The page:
Salvador Dalí

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The Persistence of Memory (1931) / Elephants (1948) / Figure with Drawers for a Four-part Screen (1934) / Woman With Head of Roses (1935)

Dalí was a self-interested vain man who lead his life on his own convenience, but we can’t deny his talent and how his works are also a milestone in modern art history. Perhaps of them all, Dalí’s work could be one of the most interesting to have inked on the skin due to the sinuosity of his shapes and the colors of his work. 


Claude Monet

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Water Lilies (1920-6) / Girls in a Boat (1887) / Woman with a Parasol (1875)

If you’re going for a design that eases your soul, you should really go for any of Monet’s paintings, known for their beautiful and serene use of colors. His most famous works are his Water Lilies series that reflect majestic and magical landscapes that when transferred from the canvas to the skin, look absolutely gorgeous.


Leonardo Da Vinci

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Lady with an Ermine (1489-90) / La Gioconda (1503-6) / Vitruvian Man (1490)

As you have seen all the artists I included were key characters in the development of modern art and the reason is that I believe their art can be more adaptable and showy in a tattoo rather than other classics. However, we can’t talk about art without the master genius of all times, Leonardo Da Vinci. I literally included three of his most famous works (I mean, La Gioconda is actually considered the most famous work of art in history) because I think they really represent the geniality of this artist.


Egon Schiele

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Self-Portrait with Peacock Waistcoat (1911) / Standing Girl (1910) / Self Portrait (1914)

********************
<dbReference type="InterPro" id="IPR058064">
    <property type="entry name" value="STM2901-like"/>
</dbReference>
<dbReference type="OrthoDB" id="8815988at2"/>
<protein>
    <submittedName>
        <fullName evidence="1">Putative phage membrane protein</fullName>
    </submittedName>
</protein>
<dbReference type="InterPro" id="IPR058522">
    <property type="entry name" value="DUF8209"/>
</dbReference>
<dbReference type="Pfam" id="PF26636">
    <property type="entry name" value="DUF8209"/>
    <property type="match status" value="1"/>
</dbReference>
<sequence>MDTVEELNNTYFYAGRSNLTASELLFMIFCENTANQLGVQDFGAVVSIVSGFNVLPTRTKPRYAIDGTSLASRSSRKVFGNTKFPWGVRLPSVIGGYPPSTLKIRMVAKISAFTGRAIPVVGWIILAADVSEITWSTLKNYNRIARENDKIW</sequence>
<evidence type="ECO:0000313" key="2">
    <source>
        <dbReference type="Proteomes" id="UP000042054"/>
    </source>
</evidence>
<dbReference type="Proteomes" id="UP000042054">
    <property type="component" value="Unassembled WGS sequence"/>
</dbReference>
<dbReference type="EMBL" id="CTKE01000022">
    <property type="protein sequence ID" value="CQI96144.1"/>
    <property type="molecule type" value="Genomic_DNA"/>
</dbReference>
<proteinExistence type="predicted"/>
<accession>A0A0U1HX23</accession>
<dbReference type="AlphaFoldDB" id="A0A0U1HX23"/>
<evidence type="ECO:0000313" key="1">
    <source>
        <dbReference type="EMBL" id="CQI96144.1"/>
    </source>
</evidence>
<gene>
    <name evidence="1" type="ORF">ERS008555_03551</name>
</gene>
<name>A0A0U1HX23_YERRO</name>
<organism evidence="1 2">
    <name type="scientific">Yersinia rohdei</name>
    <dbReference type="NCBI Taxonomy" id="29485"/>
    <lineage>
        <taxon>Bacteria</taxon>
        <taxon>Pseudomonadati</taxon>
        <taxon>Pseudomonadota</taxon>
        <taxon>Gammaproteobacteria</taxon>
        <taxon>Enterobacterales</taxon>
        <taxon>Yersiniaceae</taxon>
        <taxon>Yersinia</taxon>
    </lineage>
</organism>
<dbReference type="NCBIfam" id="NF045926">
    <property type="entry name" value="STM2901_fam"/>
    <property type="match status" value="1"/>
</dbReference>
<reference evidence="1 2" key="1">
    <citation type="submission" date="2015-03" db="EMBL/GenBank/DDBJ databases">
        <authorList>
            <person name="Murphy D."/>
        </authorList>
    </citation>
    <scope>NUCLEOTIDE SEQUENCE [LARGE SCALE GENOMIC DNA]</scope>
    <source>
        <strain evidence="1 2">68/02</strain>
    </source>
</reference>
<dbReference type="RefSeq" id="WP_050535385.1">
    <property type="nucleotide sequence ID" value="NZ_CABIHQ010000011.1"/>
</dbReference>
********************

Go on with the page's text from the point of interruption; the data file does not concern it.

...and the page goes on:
This one is for those bold souls who love unique and risky designs. I’ve always considered Schiele to be one of the most audacious and daring artists of all. Not only did he challenge the rules of artistic nudity with explicit and kind of unsettling body positions, he also presented a new perspective on beauty through his distorted and sometimes grotesque characters.

I believe art is one of our richest heritage and legacy and for that reason, there isn’t a reason not to honor it in every way possible. This is definitely a new golden age for tattoo art, and blending what we tend to consider elite and refined art with this discipline, is actually something I’m really excited about. Besides that, nowadays there are impressive artists capable of transferring any work of art into the skin in a masterful way. So, which one best represents your artistic soul?


Here are other tattoo ideas you might like:

21 Designs That'll Prove Wrong Anyone Who Thinks Tattoos Can't Be Classy

Tell Me What Plant You Like And I'll Give You The Tattoo That Best Matches You

9 Tattoos To Always Remember Where You Came From


Cover collage:

Composition VIII - Wassily Kandinsky (1923)

The Kiss - Gustav Klimt (1907-1908)

The Lovers II - René Magritte (1928)

María Isabel Carrasco Cara Chards

María Isabel Carrasco Cara Chards

Articulista Bilingüe CC+